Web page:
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Southern African American Culture

Updated on April 12, 2013

Customs, Music and Food

Growing up in the south, as an African American, was an adventure. Historically, the south is known for its widespread, prevalent racism and prejudice. Yes, racism and prejudice is undeniable in the south, as it is in the entire United States. However, there is another side to being born and raised in the south. Despite the opposition and oppression that African Americans suffered, we were and still are a very close knit culture of people. Southern African American culture is very distinct, dedicated, tenacious and loyal. Being family oriented is an integral part of our culture. In addition; food, music and church are very important in the southern African American culture. Now, let’s take a closer look into the culture and history of southern African Americans.


It was customary for African American females to marry at what we now consider a very young age. My grandmother married at the age of 16 and her sister at the age of 14. Also, when marriage didn’t work out, people did not get a legal divorce; they just got remarried.

Having large families was also a custom for African Americans. Birth control was nonexistent and unwanted during those days. Not many females had babies out of wedlock; due to them getting married at a young age. It was not important for women to get an education because they were responsible for taking care of their children, husbands and their homes.

It was a custom to honor and respect the elderly family members. Sending them to nursing homes was considered “shameful and disgraceful” among the African American community. The oldest family members passed down traditions and family history through their experiences and wisdom. On holidays, families usually had family gatherings at the oldest family member house. It was tradition for families to sit down and eat their meals together. This was considered a time for thanksgiving, talking and reminiscing.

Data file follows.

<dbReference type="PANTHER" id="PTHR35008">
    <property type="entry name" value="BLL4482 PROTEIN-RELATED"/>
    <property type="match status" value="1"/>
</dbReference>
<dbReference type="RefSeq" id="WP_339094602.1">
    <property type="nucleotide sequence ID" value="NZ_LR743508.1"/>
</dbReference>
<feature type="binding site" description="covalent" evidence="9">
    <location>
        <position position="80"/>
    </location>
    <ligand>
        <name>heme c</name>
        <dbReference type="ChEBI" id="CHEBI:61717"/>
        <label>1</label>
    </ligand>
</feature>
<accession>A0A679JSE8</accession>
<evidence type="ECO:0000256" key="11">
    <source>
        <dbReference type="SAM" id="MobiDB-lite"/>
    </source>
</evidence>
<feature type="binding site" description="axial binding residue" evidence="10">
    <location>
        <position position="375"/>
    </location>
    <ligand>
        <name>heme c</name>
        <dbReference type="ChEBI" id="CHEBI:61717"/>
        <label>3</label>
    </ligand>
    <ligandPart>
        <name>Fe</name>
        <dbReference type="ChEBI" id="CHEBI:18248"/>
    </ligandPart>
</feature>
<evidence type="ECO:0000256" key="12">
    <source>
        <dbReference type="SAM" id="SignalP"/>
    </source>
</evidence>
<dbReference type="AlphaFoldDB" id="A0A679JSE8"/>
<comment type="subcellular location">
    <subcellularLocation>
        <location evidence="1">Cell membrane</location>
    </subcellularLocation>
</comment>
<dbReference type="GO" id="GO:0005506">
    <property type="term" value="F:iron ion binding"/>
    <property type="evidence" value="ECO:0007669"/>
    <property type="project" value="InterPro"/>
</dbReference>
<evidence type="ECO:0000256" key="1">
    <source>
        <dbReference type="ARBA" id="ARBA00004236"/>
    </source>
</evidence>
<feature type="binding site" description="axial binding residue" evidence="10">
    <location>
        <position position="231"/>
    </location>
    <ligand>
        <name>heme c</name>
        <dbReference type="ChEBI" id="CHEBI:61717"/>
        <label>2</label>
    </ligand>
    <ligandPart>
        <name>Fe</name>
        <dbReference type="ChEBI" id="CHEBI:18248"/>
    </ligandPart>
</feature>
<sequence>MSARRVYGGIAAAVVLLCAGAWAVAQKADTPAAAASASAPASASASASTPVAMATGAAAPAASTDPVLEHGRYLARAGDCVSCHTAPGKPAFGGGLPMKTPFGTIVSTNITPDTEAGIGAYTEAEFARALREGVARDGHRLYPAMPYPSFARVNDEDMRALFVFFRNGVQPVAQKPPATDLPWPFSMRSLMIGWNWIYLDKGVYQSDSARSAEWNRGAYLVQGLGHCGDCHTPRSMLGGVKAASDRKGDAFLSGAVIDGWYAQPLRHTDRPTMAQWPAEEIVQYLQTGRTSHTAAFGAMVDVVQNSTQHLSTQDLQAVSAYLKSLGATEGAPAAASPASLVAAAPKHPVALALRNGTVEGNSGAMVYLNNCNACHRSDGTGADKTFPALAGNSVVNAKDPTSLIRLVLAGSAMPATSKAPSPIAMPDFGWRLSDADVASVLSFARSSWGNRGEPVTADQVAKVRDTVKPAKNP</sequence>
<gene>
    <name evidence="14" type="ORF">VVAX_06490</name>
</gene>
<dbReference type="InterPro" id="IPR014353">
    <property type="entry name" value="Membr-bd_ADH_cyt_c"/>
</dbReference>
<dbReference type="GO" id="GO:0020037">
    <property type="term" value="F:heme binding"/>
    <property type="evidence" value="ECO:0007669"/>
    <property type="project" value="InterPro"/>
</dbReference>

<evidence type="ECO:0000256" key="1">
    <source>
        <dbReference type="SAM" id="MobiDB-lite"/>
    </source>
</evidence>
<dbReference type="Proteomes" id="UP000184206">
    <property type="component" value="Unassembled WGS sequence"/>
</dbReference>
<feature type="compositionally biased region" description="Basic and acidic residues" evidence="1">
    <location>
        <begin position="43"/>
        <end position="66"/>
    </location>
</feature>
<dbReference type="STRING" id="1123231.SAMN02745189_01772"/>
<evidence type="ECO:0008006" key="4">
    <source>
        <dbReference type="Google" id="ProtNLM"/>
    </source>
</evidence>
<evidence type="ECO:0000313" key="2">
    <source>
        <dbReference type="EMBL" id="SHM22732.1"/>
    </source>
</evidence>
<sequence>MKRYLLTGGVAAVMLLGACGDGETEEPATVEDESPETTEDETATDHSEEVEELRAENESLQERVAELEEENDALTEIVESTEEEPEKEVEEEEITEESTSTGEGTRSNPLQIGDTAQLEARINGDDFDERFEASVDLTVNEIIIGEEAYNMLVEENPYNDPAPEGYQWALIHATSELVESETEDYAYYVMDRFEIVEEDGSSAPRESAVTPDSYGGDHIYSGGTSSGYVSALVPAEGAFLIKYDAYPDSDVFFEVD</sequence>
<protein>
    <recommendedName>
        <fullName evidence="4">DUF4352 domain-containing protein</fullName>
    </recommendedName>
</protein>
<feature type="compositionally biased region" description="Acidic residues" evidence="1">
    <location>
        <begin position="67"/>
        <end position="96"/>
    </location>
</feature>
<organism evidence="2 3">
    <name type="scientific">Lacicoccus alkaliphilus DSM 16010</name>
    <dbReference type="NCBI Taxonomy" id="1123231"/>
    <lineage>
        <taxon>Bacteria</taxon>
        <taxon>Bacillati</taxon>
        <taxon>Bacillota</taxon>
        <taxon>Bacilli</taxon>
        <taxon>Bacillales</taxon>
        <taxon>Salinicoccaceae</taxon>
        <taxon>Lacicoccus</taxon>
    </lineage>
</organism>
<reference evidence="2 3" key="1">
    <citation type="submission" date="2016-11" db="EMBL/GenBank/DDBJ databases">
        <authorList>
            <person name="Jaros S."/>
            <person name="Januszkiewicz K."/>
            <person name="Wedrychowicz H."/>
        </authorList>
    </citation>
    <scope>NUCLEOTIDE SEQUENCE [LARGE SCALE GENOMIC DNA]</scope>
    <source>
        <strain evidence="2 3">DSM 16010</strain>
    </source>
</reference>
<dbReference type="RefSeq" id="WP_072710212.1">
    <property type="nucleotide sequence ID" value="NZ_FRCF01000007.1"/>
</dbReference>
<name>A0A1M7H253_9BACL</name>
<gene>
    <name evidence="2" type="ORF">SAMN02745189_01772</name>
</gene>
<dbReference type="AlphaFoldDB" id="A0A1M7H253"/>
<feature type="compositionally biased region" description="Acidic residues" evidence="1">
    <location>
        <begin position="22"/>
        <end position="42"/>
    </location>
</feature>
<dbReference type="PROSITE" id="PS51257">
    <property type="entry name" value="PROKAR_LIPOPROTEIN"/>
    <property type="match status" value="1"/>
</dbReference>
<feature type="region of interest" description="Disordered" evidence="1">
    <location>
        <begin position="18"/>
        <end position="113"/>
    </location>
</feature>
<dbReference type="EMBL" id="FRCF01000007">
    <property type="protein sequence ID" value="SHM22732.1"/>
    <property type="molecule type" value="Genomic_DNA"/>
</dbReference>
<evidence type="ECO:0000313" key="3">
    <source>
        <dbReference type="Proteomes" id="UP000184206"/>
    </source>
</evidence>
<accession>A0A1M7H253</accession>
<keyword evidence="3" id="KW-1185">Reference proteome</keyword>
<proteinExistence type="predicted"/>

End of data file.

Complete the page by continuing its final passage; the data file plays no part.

Music: Music is an integral part of mainstream African American culture. There were two types of music that my grandmother vividly remembers listening to; gospel and blues. Gospel music was birthed in the church. Two of my grandmother's favorite gospel artists were Mahalia Jackson and Rev. James Cleveland. The “blues” was the popular music for dancing, socializing and for just “having a good time”. BB King and Howlin’ Wolf were the most popular blues artists. Rhythm and blues, hip hop and rap are now common in the south, also.


There is no possible way to examine the Southern African American culture without considering the food that we eat. “Food” is a very important part of our culture. We serve it faithfully at family gatherings, wedding receptions, after funerals, baby showers, etc… Having food at functions displays the value of sharing within our culture. Food is associated with comfort and celebration. The food that is most significant and popular within the African American culture is better known as “soul food.” Due to a large number of African Americans in the south being relative poor, they ate food that they planted in their gardens, raised on their farms or purchased inexpensively at the market. Also, because of poverty and relatively large households, African Americans were forced into cooking food that would serve a large number of people; such as, beans, greens, neckbones, rice and cornbread. My grandmother stated several times, “We had to make the food stretch.” My grandmother and those before her experimented with spices and herbs to make the food as tasteful as possible. Through trials and error, many wonderful and delicious recipes were created and have been passed down from generation to generation.

As you can see, Southern African American culture is very diverse and interesting. It has shaped many great men and women who has been influential in our society; such as Martin Luther King, Jr.


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      2 years ago

      I am doing an ethnography on southern African American lifestyles I would greatly appreciate any other information you have on southern culture. I find it fascinating. I was born in the south but moved away around the age of 4ys.

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      Keuntii Moore 

      6 years ago

      Great job, a lot of people like to read.

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      leslie gorge 

      6 years ago

      I'm an African American and that I love to read or talk about my culture I'm a social studies teacher and I think my students love something like this when school starts back I'm going to have to tell them about this great



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